12. Bol Bol, Oregon

C | 7-2 | Fr

Oregon star Bol Bol stands at 7-2, but you wouldn't know it by the way he gracefully gets up and down the court. He's a small forward in a center's body. He made 52.0 percent of his 3-pointers with the Ducks before a season-ending injury, and proved to be dynamic not only as a shot-creator, but as a rim-protector. Still, his slender frame is a concern that makes him injury prone; he's already out for the season with a foot injury. And his defensive prowess doesn't extend past the paint, as teams will target him in pick-and-rolls. He'll be drafted on offensive upside alone.

13. Rui Hachimura, Gonzaga

PF | 6-8 | Jr

After picking up basketball at age 14, Gonzaga's Rui Hachimura has quickly developed into one of the best forwards in the 2019 NBA Draft. At age 20, he's 6-8, 235 pounds, and uses his physical tools to his advantage by playing with power, force and strength. When he's aggressive on offense, he's a load to stop on straight-line drives to the hoop. He's improved his 3-point stroke dramatically this season, but for his career is just 30.2 percent from distance.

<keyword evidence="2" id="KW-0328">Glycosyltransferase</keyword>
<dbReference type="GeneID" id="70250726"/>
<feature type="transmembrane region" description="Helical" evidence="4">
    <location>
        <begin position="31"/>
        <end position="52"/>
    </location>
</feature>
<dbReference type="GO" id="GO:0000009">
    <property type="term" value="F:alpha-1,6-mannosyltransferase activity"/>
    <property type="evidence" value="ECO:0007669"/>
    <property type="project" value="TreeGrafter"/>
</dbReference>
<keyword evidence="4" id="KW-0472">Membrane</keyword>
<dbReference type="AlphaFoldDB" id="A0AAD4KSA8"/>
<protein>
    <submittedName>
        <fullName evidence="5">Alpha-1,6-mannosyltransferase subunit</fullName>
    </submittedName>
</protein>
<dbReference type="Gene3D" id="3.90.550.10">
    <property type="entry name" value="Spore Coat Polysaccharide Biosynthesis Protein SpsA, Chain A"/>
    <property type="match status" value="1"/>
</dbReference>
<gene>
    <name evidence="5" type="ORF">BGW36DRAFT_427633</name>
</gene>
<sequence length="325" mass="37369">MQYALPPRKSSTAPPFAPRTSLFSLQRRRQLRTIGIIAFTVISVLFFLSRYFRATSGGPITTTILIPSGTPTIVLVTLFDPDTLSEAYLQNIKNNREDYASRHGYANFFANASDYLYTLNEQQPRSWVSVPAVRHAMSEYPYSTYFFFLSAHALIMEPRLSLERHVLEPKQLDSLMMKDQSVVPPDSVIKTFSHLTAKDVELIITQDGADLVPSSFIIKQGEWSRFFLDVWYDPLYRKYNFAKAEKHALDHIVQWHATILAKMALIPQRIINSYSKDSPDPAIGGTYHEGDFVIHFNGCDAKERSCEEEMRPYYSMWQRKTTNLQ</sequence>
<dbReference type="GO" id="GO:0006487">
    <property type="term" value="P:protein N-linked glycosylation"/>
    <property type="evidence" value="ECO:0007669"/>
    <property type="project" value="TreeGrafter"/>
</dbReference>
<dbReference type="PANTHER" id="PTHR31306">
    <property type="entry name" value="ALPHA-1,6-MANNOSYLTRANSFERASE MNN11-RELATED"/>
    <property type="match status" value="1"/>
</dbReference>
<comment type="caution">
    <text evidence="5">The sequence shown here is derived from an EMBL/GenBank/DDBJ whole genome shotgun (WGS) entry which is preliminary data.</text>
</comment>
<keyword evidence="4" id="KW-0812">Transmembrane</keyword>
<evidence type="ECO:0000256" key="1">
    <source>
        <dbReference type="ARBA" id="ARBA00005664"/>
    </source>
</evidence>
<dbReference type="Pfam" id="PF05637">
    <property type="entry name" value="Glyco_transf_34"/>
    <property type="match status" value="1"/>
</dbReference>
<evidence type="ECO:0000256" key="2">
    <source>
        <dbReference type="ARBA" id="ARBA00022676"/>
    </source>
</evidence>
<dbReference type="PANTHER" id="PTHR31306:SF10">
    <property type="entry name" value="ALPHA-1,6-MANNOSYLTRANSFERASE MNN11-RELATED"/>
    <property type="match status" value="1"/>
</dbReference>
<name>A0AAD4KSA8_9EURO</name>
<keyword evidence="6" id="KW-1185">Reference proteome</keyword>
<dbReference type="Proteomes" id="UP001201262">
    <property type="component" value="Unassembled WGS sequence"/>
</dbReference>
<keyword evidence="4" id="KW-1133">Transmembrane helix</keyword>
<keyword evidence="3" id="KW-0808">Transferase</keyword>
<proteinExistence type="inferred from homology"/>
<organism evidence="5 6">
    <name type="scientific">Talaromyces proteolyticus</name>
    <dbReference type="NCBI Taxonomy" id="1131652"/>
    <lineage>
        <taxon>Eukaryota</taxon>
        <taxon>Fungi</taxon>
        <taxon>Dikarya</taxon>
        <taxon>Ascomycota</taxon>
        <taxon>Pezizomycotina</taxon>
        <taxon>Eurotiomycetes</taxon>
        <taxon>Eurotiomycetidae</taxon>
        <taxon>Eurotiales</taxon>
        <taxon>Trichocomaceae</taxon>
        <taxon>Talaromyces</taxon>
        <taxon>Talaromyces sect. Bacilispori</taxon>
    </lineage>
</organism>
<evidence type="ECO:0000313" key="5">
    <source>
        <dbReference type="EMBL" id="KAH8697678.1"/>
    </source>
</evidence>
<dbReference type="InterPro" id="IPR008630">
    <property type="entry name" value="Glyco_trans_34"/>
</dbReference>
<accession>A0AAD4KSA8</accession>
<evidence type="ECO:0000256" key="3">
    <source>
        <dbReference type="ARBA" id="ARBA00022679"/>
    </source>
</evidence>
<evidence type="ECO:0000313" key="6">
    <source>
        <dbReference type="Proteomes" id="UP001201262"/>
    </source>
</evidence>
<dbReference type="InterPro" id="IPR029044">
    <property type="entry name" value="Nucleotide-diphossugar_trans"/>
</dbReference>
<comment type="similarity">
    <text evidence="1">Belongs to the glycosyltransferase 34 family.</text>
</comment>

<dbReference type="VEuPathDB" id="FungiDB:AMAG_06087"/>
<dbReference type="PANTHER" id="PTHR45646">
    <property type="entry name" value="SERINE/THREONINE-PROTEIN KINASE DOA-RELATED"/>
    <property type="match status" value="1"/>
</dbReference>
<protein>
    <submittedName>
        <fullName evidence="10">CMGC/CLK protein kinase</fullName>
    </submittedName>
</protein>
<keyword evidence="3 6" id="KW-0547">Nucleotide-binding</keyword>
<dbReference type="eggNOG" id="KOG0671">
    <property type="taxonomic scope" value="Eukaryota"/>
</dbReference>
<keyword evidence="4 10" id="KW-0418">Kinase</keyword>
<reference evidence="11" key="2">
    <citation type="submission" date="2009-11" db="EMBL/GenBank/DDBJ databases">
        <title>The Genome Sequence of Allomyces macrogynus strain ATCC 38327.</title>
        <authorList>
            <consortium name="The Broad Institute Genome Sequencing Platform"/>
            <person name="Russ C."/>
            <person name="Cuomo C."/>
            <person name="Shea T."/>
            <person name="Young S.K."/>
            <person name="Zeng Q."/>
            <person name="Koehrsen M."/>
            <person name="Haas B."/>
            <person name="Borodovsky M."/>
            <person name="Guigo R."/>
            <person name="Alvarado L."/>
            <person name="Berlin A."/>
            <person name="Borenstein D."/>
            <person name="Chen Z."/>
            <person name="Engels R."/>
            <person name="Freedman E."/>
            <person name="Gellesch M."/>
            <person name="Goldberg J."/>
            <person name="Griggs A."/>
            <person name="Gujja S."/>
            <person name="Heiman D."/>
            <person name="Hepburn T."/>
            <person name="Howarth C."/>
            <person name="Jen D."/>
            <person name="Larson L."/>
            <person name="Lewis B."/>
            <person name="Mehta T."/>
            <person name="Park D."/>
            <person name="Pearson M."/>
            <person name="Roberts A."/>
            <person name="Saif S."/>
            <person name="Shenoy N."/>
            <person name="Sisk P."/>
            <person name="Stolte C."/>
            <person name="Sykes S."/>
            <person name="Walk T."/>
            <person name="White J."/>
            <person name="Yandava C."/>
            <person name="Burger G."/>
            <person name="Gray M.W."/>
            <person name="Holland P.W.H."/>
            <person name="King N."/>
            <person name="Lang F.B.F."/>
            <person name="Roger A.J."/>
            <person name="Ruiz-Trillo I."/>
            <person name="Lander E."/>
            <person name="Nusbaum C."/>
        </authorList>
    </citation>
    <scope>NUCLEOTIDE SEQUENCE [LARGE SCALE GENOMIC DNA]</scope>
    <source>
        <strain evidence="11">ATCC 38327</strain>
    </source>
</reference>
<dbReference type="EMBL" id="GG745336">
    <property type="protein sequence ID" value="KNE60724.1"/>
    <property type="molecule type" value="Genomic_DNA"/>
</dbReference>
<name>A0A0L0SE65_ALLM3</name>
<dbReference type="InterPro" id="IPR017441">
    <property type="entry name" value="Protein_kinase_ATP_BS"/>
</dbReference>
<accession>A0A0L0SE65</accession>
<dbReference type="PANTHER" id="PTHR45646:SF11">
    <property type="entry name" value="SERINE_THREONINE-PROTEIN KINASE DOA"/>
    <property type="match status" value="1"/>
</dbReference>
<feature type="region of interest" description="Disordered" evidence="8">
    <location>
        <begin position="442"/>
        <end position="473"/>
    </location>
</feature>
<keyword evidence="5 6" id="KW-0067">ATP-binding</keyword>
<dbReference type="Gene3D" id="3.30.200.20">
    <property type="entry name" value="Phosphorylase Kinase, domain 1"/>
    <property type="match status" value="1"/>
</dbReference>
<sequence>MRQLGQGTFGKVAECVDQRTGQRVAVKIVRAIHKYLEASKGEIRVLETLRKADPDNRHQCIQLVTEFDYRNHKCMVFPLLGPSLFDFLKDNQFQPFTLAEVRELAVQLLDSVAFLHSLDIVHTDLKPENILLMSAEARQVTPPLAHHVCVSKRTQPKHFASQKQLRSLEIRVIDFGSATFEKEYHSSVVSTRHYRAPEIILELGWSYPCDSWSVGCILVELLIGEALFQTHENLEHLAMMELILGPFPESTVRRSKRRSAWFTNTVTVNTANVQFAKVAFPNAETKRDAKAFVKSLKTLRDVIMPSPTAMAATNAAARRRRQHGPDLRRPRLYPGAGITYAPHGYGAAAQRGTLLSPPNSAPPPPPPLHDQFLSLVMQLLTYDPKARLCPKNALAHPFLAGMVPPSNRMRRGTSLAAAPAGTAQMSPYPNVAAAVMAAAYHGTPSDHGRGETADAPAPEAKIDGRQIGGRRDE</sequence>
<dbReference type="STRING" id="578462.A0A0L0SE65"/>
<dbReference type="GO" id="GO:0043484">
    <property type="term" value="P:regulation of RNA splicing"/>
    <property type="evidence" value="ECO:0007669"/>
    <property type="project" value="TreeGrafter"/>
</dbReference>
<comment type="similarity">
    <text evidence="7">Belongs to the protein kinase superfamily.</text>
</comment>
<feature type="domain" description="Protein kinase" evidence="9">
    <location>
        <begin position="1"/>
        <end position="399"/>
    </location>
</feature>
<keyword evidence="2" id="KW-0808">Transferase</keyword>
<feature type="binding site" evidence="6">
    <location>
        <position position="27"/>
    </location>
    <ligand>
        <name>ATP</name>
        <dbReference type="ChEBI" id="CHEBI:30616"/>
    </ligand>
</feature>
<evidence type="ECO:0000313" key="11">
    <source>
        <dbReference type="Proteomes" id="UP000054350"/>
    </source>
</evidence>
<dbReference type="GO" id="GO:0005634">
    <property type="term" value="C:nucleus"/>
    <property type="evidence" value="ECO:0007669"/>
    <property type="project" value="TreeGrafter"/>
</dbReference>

14. Darius Garland, Vanderbilt

PG | 6-2 | Fr

Despite a season-ending injury to his left knee in late November, Darius Garland, a freshman from Vanderbilt, is still the clear-cut No. 2 point guard in the 2019 draft class. Garland is a score-first guard with elite shot-making ability, with a dynamic pull-up game to boot. His playmaking and overall vision comes natural for him, too, a product of his high-level dribbling skills. His off-ball skills in catch-and-shoot situations may allow him to play the shooting guard in the NBA in some instances or even operate as the second ball-handler in guard-heavy lineups.

15. Kevin Porter Jr., Southern California

SG | 6-6 | Fr